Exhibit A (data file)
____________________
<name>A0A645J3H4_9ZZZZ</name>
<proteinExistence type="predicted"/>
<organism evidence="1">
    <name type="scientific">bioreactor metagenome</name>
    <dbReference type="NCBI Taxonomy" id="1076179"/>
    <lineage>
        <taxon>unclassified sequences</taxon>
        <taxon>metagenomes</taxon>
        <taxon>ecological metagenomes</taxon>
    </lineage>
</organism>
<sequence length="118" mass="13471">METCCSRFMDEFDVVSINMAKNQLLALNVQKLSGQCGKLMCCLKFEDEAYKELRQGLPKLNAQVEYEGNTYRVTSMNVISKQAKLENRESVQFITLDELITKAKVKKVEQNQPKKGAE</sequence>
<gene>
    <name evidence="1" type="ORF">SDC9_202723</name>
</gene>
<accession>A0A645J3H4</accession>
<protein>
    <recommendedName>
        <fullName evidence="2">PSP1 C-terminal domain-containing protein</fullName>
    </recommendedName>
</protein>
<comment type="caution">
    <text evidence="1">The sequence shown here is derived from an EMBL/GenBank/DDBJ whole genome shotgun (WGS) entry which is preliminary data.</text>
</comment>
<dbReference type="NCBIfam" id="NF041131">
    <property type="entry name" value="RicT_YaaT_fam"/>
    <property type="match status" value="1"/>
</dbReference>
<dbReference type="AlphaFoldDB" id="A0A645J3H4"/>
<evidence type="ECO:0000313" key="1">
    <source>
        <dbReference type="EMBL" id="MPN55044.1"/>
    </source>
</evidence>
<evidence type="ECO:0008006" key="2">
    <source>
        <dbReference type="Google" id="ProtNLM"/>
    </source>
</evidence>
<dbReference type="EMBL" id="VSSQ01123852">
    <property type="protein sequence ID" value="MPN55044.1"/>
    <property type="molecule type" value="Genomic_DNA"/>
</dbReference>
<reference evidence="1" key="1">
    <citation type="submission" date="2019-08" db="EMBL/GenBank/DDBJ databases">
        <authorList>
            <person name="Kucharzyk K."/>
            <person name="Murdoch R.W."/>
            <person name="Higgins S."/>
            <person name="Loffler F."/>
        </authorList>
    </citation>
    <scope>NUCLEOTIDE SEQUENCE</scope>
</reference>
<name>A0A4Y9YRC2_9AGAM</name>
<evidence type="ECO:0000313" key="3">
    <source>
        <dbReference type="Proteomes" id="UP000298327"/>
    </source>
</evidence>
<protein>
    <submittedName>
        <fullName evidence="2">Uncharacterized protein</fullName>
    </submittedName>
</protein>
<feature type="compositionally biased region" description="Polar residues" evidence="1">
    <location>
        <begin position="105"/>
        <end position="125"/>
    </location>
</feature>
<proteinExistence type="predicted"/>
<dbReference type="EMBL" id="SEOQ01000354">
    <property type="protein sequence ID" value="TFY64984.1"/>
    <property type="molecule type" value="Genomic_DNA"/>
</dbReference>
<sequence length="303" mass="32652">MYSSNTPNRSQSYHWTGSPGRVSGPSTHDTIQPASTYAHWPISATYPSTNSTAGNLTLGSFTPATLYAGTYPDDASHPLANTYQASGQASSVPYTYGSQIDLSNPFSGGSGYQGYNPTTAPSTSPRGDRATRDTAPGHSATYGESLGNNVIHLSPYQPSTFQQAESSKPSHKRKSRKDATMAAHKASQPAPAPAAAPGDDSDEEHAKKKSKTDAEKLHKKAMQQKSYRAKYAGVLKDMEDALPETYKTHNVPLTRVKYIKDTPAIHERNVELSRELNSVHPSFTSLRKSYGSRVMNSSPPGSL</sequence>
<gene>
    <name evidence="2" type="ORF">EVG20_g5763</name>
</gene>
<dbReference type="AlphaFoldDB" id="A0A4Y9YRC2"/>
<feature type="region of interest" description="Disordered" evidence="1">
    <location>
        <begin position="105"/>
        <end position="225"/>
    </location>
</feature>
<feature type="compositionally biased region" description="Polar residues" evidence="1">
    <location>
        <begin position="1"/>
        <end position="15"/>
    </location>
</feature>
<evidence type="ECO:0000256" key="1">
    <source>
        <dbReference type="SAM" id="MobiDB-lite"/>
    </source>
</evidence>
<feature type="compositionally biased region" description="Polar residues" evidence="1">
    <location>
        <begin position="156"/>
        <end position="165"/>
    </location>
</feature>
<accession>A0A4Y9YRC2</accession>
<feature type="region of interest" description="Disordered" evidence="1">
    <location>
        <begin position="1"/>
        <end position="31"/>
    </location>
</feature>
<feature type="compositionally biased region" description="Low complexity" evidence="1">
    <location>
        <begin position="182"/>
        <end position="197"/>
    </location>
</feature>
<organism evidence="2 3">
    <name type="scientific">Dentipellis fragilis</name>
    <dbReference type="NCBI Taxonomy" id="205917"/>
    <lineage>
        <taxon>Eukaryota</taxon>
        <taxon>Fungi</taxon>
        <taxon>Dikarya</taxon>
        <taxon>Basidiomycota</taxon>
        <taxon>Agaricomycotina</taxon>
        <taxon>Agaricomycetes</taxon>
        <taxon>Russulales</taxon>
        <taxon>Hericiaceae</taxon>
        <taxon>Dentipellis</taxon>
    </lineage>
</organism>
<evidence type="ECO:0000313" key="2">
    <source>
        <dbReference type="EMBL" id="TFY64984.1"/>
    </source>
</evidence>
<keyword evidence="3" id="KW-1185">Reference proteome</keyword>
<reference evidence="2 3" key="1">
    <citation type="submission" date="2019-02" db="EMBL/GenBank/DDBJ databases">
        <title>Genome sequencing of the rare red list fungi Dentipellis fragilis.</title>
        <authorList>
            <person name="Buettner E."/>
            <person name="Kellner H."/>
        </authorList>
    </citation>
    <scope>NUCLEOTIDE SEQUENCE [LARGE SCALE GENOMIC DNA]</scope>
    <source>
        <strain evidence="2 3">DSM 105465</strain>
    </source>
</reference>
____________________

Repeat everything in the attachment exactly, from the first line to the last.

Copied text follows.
<name>A0A645J3H4_9ZZZZ</name>
<proteinExistence type="predicted"/>
<organism evidence="1">
    <name type="scientific">bioreactor metagenome</name>
    <dbReference type="NCBI Taxonomy" id="1076179"/>
    <lineage>
        <taxon>unclassified sequences</taxon>
        <taxon>metagenomes</taxon>
        <taxon>ecological metagenomes</taxon>
    </lineage>
</organism>
<sequence length="118" mass="13471">METCCSRFMDEFDVVSINMAKNQLLALNVQKLSGQCGKLMCCLKFEDEAYKELRQGLPKLNAQVEYEGNTYRVTSMNVISKQAKLENRESVQFITLDELITKAKVKKVEQNQPKKGAE</sequence>
<gene>
    <name evidence="1" type="ORF">SDC9_202723</name>
</gene>
<accession>A0A645J3H4</accession>
<protein>
    <recommendedName>
        <fullName evidence="2">PSP1 C-terminal domain-containing protein</fullName>
    </recommendedName>
</protein>
<comment type="caution">
    <text evidence="1">The sequence shown here is derived from an EMBL/GenBank/DDBJ whole genome shotgun (WGS) entry which is preliminary data.</text>
</comment>
<dbReference type="NCBIfam" id="NF041131">
    <property type="entry name" value="RicT_YaaT_fam"/>
    <property type="match status" value="1"/>
</dbReference>
<dbReference type="AlphaFoldDB" id="A0A645J3H4"/>
<evidence type="ECO:0000313" key="1">
    <source>
        <dbReference type="EMBL" id="MPN55044.1"/>
    </source>
</evidence>
<evidence type="ECO:0008006" key="2">
    <source>
        <dbReference type="Google" id="ProtNLM"/>
    </source>
</evidence>
<dbReference type="EMBL" id="VSSQ01123852">
    <property type="protein sequence ID" value="MPN55044.1"/>
    <property type="molecule type" value="Genomic_DNA"/>
</dbReference>
<reference evidence="1" key="1">
    <citation type="submission" date="2019-08" db="EMBL/GenBank/DDBJ databases">
        <authorList>
            <person name="Kucharzyk K."/>
            <person name="Murdoch R.W."/>
            <person name="Higgins S."/>
            <person name="Loffler F."/>
        </authorList>
    </citation>
    <scope>NUCLEOTIDE SEQUENCE</scope>
</reference>
<name>A0A4Y9YRC2_9AGAM</name>
<evidence type="ECO:0000313" key="3">
    <source>
        <dbReference type="Proteomes" id="UP000298327"/>
    </source>
</evidence>
<protein>
    <submittedName>
        <fullName evidence="2">Uncharacterized protein</fullName>
    </submittedName>
</protein>
<feature type="compositionally biased region" description="Polar residues" evidence="1">
    <location>
        <begin position="105"/>
        <end position="125"/>
    </location>
</feature>
<proteinExistence type="predicted"/>
<dbReference type="EMBL" id="SEOQ01000354">
    <property type="protein sequence ID" value="TFY64984.1"/>
    <property type="molecule type" value="Genomic_DNA"/>
</dbReference>
<sequence length="303" mass="32652">MYSSNTPNRSQSYHWTGSPGRVSGPSTHDTIQPASTYAHWPISATYPSTNSTAGNLTLGSFTPATLYAGTYPDDASHPLANTYQASGQASSVPYTYGSQIDLSNPFSGGSGYQGYNPTTAPSTSPRGDRATRDTAPGHSATYGESLGNNVIHLSPYQPSTFQQAESSKPSHKRKSRKDATMAAHKASQPAPAPAAAPGDDSDEEHAKKKSKTDAEKLHKKAMQQKSYRAKYAGVLKDMEDALPETYKTHNVPLTRVKYIKDTPAIHERNVELSRELNSVHPSFTSLRKSYGSRVMNSSPPGSL</sequence>
<gene>
    <name evidence="2" type="ORF">EVG20_g5763</name>
</gene>
<dbReference type="AlphaFoldDB" id="A0A4Y9YRC2"/>
<feature type="region of interest" description="Disordered" evidence="1">
    <location>
        <begin position="105"/>
        <end position="225"/>
    </location>
</feature>
<feature type="compositionally biased region" description="Polar residues" evidence="1">
    <location>
        <begin position="1"/>
        <end position="15"/>
    </location>
</feature>
<evidence type="ECO:0000256" key="1">
    <source>
        <dbReference type="SAM" id="MobiDB-lite"/>
    </source>
</evidence>
<feature type="compositionally biased region" description="Polar residues" evidence="1">
    <location>
        <begin position="156"/>
        <end position="165"/>
    </location>
</feature>
<accession>A0A4Y9YRC2</accession>
<feature type="region of interest" description="Disordered" evidence="1">
    <location>
        <begin position="1"/>
        <end position="31"/>
    </location>
</feature>
<feature type="compositionally biased region" description="Low complexity" evidence="1">
    <location>
        <begin position="182"/>
        <end position="197"/>
    </location>
</feature>
<organism evidence="2 3">
    <name type="scientific">Dentipellis fragilis</name>
    <dbReference type="NCBI Taxonomy" id="205917"/>
    <lineage>
        <taxon>Eukaryota</taxon>
        <taxon>Fungi</taxon>
        <taxon>Dikarya</taxon>
        <taxon>Basidiomycota</taxon>
        <taxon>Agaricomycotina</taxon>
        <taxon>Agaricomycetes</taxon>
        <taxon>Russulales</taxon>
        <taxon>Hericiaceae</taxon>
        <taxon>Dentipellis</taxon>
    </lineage>
</organism>
<evidence type="ECO:0000313" key="2">
    <source>
        <dbReference type="EMBL" id="TFY64984.1"/>
    </source>
</evidence>
<keyword evidence="3" id="KW-1185">Reference proteome</keyword>
<reference evidence="2 3" key="1">
    <citation type="submission" date="2019-02" db="EMBL/GenBank/DDBJ databases">
        <title>Genome sequencing of the rare red list fungi Dentipellis fragilis.</title>
        <authorList>
            <person name="Buettner E."/>
            <person name="Kellner H."/>
        </authorList>
    </citation>
    <scope>NUCLEOTIDE SEQUENCE [LARGE SCALE GENOMIC DNA]</scope>
    <source>
        <strain evidence="2 3">DSM 105465</strain>
    </source>
</reference>